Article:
Daily activities

Women more likely than men to have difficulty with daily activities as they age, study finds

Women are more likely than men to struggle with both regular daily chores and mobility activities as they age, according to new analysis of longitudinal cohort studies by researchers at UCL and the National Institute of health and medical research (INSERM) in France.

However, researchers say that disparities in the ability to perform daily tasks have steadily narrowed as the socio-economic gender gap narrows.

The international study, published in Lancet Healthy Longevity, uses data from more than 27,000 men and 34,000 women aged 50 to 100, born between 1895 and 1960, to examine gender differences in daily activity and mobility limitations. The information was obtained from four large longitudinal studies, covering 14 countries *.

Overall, the researchers found that women were more likely than men to be limited in their “functional ability” (both for tasks and mobility) as they aged. From the age of 75, women were also more likely to have three or more mobility issues (e.g. climbing stairs, running errands, or stretching / extending arms) or limitations with more complex daily tasks (e.g. (eg, managing money, using the phone, taking medication, or preparing meals) compared to men who were more likely to have only one or two. For example, at age 85, the prevalence of 3 or more mobility limitations was 10% higher in women than in men.

Our study of over 60,000 participants born between 1895 and 1960 provides new information on functional limitations and gender differences.

We found that women were more likely than men to be limited in performing daily tasks from the age of 70, while we observed that women were more likely to be limited in mobility activities to from 50 years old.

“This is an important observation because mobility limitations may precede other more severe limitations and targeting these gaps at middle age could be a way to reduce gender differences in limitations to one. older age. “

Mikaela Bloomberg, senior author, doctoral student, epidemiology and public health at UCL

The authors discuss how historical differences between men and women in socio-economic factors such as education and entry into the labor market may partly explain these differences, as a low level of education and domestic and unpaid work disproportionately expose women to health risks that can lead to disability.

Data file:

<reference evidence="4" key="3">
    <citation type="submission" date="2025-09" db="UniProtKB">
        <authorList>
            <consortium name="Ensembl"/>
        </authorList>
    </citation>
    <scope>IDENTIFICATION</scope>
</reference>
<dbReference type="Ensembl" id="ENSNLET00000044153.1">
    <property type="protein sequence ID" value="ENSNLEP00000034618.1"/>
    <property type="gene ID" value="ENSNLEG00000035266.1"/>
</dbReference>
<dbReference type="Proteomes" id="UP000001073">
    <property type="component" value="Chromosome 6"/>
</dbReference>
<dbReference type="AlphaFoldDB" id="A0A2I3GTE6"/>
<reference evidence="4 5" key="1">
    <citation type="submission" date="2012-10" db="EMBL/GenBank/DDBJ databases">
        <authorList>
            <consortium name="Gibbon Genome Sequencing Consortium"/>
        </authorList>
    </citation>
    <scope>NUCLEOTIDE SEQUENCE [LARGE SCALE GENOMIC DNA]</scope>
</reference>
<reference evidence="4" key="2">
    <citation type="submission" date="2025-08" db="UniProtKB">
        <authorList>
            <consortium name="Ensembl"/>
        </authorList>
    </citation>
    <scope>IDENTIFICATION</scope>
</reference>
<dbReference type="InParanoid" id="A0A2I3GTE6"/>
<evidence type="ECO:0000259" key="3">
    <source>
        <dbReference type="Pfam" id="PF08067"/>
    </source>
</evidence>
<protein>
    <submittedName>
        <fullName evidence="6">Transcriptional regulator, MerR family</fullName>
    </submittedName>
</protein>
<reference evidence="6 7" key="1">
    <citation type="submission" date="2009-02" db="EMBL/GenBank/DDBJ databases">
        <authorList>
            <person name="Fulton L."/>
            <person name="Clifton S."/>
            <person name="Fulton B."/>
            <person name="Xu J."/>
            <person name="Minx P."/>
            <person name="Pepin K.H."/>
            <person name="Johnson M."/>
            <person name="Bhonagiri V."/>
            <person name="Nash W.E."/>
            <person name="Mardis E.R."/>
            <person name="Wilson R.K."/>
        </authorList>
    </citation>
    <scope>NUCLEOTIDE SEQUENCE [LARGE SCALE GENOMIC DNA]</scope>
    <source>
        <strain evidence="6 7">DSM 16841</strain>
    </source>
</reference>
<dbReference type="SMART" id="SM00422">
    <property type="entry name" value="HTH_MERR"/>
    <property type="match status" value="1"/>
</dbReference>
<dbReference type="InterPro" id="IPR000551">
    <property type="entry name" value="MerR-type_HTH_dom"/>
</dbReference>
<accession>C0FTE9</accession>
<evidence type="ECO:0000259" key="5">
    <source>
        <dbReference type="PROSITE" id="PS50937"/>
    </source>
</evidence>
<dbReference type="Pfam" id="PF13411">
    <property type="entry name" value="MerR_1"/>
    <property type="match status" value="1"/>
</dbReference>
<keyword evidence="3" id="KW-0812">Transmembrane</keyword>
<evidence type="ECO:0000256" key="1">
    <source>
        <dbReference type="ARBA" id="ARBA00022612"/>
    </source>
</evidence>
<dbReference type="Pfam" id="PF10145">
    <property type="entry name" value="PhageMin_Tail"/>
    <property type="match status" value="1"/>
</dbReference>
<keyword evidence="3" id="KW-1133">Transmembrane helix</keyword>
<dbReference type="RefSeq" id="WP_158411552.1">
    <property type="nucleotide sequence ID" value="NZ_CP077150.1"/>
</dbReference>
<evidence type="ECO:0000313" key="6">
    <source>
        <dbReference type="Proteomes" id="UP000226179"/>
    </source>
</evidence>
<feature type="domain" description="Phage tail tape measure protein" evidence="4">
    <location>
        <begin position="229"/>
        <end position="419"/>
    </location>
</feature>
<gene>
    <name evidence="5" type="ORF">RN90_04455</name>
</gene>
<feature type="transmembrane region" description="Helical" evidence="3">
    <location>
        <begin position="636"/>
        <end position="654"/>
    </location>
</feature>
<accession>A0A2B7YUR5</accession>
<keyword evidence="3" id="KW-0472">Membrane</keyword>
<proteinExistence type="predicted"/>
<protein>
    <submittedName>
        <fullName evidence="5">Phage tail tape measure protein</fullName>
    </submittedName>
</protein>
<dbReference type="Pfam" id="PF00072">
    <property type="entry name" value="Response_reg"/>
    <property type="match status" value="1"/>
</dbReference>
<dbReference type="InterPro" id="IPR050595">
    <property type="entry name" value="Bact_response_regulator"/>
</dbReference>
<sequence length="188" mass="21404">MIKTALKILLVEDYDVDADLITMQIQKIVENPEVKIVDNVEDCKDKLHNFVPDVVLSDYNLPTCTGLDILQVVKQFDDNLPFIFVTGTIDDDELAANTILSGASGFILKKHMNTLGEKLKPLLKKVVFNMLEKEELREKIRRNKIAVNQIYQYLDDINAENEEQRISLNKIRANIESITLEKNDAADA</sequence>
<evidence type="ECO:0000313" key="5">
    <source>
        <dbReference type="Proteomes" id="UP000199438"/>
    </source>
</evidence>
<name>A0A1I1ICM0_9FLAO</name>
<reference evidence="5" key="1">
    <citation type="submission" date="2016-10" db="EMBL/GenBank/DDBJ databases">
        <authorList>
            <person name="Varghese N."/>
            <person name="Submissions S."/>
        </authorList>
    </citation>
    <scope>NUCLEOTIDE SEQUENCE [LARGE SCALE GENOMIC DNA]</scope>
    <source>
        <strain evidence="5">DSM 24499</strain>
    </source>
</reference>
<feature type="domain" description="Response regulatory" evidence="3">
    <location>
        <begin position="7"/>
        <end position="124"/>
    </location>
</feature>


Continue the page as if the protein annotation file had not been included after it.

“It seems that gender inequalities in the ability to perform daily tasks in old age decrease over time and this could be explained by the fact that women have better access to education and are more likely to enter the paid workforce in recent generations, “Bloomberg said.

“And while reductions in socio-economic inequalities may be associated with smaller disparities in simple day-to-day tasks, we did not see the same reductions in gender disparities for mobility after controlling for socio factors. -economic. This could be in part due to gender differences in body composition such as body mass index and skeletal muscle, but more research is needed to identify other factors. “

The authors say the findings are important for policy makers seeking to help narrow the inequality gap, stressing the importance of gender equality in education and employment for health outcomes in people. elderly, but noted some data limitations, including the lack of clinical data on chronic disease.

The co-author, Dr Séverine Sabia (UCL Epidemiology and public health and INSERM) added: “Developing targeted prevention policies to preserve the autonomy and quality of life of the elderly requires an understanding of the factors of sexual differences in functional limitations.

“Our study indicates that improving the socio-economic conditions of women could play an important role in reducing these gender differences. The findings also underscore the importance of early prevention to address differences in mobility between women and men. genders which can trigger gender differences in disability in old age. “

Funding for the study was provided by the National Institute on Aging, the UK’s National Institute for Health Research, the European Commission and the US Social Security Administration.


University College London

Journal reference:

Bloomberg, M., et al. (2021) Gender differences in functional limitations and the role of socioeconomic factors: a multi-cohort analysis. The Lancet Healthy Longevity. doi.org/10.1016/S2666-7568(21)00249-X.